THE provincial councils for the anticipated devolved and decentralized system of governance in the country are expected to be functional by end of the year, the Manicaland provincial development coordinator (PDC) Edgar Seenza has revealed.
Seenza said this during a recently held meeting with executive members of the Manicaland chapter of the Zimbabwe Union of Journalists (ZUJ), Mutare Press Club and Media Institute of Southern Africa (MISA) Zimbabwe that was hosted by the new Minister of State for Manicaland Provincial Affairs and Devolution Nokhuthula Matsikenyeri.
Briefing Minister Matsikenyeri on latest developments with regards to devolution in the province, the PDC said already they have been tasked to look for office space for a boardroom for the provincial council and office space for its secretariat. Adding that training programmes and recruitment of staff for the devolution matrix had already begun.
According to the Zimbabwe Constitution devolution will entail the transfer of political power, policy making decisions, resource raising and distribution, as well as administrative and governance responsibilities through three tiers of government. These include, the national government, provincial and metropolitan councils and local authorities (which include urban councils and rural councils).
“Our Ministry (Ministry of Local Government, Public Works and National Housing) has said before end of the year provincial councils are expected to be functional and we have been asked to start communicating with them (provincial councilors) and we are already giving them information through virtual meetings so that they start learning about their mandate and provincial development plans.”
He said the Office of the President and Cabinet in conjunction with the Ministry of Finance and Economic Development have already started rolling out the devolution consultation programme for the elected provincial councilors. “We have been given dates when a team will come and lead us on how to develop our provincial strategic plan, which will determine the provincial integrated development plan, then later inform the provincial integrated development programme. Once in place we will share with everyone the provincial integrated devolution programme. It is requirement to consult all stakeholders on that and we will do so accordingly because devolution is all about equitable allocation of national resources and the participation of local communities in the determination of development priorities within their areas,” said Seenza.
Under a devolved and decentralized system, provincial councils will serve as the second tier of Government. The provincial councilors were elected during the 2018 harmonised elections by a system of proportional representation and each province will have 10 provincial councilors. In Manicaland all the 10 provincial council members came from Zanu-PF, namely Cecilia Maradzamunda (F), Gutu Moses Nyamuri (M), Happiness Nyakuedzwa (F), David Chamusaizira (M), Beauty Muzhingi (F), Tawanda Mukodza (M), Chishamiso Muradzikwa (F), Maxwell Kuhudzai (M), Evelyn Mtetwa (F) and Tedious Nyikayaramba (M).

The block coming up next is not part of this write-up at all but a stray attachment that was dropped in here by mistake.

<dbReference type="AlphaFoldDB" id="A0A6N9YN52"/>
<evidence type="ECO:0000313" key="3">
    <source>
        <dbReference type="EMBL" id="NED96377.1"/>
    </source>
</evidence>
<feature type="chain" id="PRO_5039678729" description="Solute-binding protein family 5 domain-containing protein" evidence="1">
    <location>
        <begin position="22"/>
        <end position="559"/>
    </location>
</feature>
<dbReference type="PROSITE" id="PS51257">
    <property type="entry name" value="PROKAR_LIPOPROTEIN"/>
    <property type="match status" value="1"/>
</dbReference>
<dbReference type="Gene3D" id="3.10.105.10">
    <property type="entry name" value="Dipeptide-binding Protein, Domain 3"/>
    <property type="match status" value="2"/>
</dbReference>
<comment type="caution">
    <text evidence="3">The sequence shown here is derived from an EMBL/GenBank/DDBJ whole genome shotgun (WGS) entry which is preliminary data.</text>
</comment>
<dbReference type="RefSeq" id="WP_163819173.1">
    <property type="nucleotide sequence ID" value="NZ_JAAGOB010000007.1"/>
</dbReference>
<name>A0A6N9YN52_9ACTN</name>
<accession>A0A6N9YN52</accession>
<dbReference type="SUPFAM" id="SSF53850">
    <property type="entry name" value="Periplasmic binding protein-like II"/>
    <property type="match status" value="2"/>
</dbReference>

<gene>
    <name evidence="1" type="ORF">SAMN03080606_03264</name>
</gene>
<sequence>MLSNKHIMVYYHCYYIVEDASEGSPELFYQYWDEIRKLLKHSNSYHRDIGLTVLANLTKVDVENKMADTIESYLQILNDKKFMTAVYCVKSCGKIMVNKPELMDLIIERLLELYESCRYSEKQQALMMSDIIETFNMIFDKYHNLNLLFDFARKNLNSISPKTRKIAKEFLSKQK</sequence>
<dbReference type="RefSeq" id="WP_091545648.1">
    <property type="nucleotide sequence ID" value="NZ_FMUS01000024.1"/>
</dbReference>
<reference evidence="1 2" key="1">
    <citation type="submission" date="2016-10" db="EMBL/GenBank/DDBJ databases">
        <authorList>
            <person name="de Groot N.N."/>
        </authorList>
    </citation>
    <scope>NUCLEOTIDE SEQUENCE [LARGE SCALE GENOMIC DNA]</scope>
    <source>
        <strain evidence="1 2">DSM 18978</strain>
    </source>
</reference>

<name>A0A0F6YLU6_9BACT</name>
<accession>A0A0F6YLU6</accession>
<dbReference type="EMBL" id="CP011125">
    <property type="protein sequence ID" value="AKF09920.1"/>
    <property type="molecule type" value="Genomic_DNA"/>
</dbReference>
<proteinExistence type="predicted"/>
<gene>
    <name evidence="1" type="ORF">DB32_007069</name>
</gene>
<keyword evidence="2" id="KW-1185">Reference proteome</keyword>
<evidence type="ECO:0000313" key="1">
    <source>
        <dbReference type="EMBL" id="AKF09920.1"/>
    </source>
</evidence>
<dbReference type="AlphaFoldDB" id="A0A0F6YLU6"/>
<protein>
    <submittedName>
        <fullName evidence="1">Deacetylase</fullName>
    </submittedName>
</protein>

According to section 268 on appointment of Provincial Councilors,”Elections to provincial councils must be conducted in accordance with the Electoral Law, which must ensure that the councillors referred to in subsection (1)(f) are elected under a party-list system of proportional representation—(a) which is based on the votes cast for candidates representing political parties in the province concerned in the general election for Members of the National Assembly; and (b) In which male and female candidates are listed alternately, every list being headed by a female candidate.”
Seenza said an Act of Parliament must provide appropriate mechanisms and procedures to facilitate coordination between central government, provincial and metropolitan councils and local authorities, citing that Government is in the process of finalizing the amendment of the Provincial Councils and Administration Act.
He said the moment the local authorities are the only ones that are receiving funds for devolution. Seenza said the funds come with specific guidelines, of which Government instructed the funds to be solely for capital projects and income generating projects that are expected to benefit the community in terms of livelihoods.
“So we have been asked to start preparing for provincial councils. But at the moment we will have to establish offices for the provincial council. The department of Public Works is now busy running around. The chamber for meetings has to accommodate 10 provincial councilors, 14 chairpersons of the National Development Strategy thematic committees, then the secretariat and OPC. So the boardroom should be able to accommodate about 30 people at least.”
Seenza said devolution will also extend decentralization which is already being prescribed. He however said a lot of manpower will be required to successfully run a decentralized and devolved State.
Seenza added that unlike past government systems, the technical committee, called the provincial development committee, will now comprise of people from the private sector and not just government technocrats. “However at the moment this is still theoretical until the Act is enacted…In real sense devolution is a process which is starting but not yet there. It has its own pressures in terms of accommodation, office space which again has not been done but we need to move faster,” said Seenza.
Minister Matsikenyeri who was sworn in February said she was still familiarizing with all stakeholders and but wants to hit the ground running and see through developmental concerns. She said devolution will be an opportunity to grow local businesses and increase the gross domestic product of the province through value addition.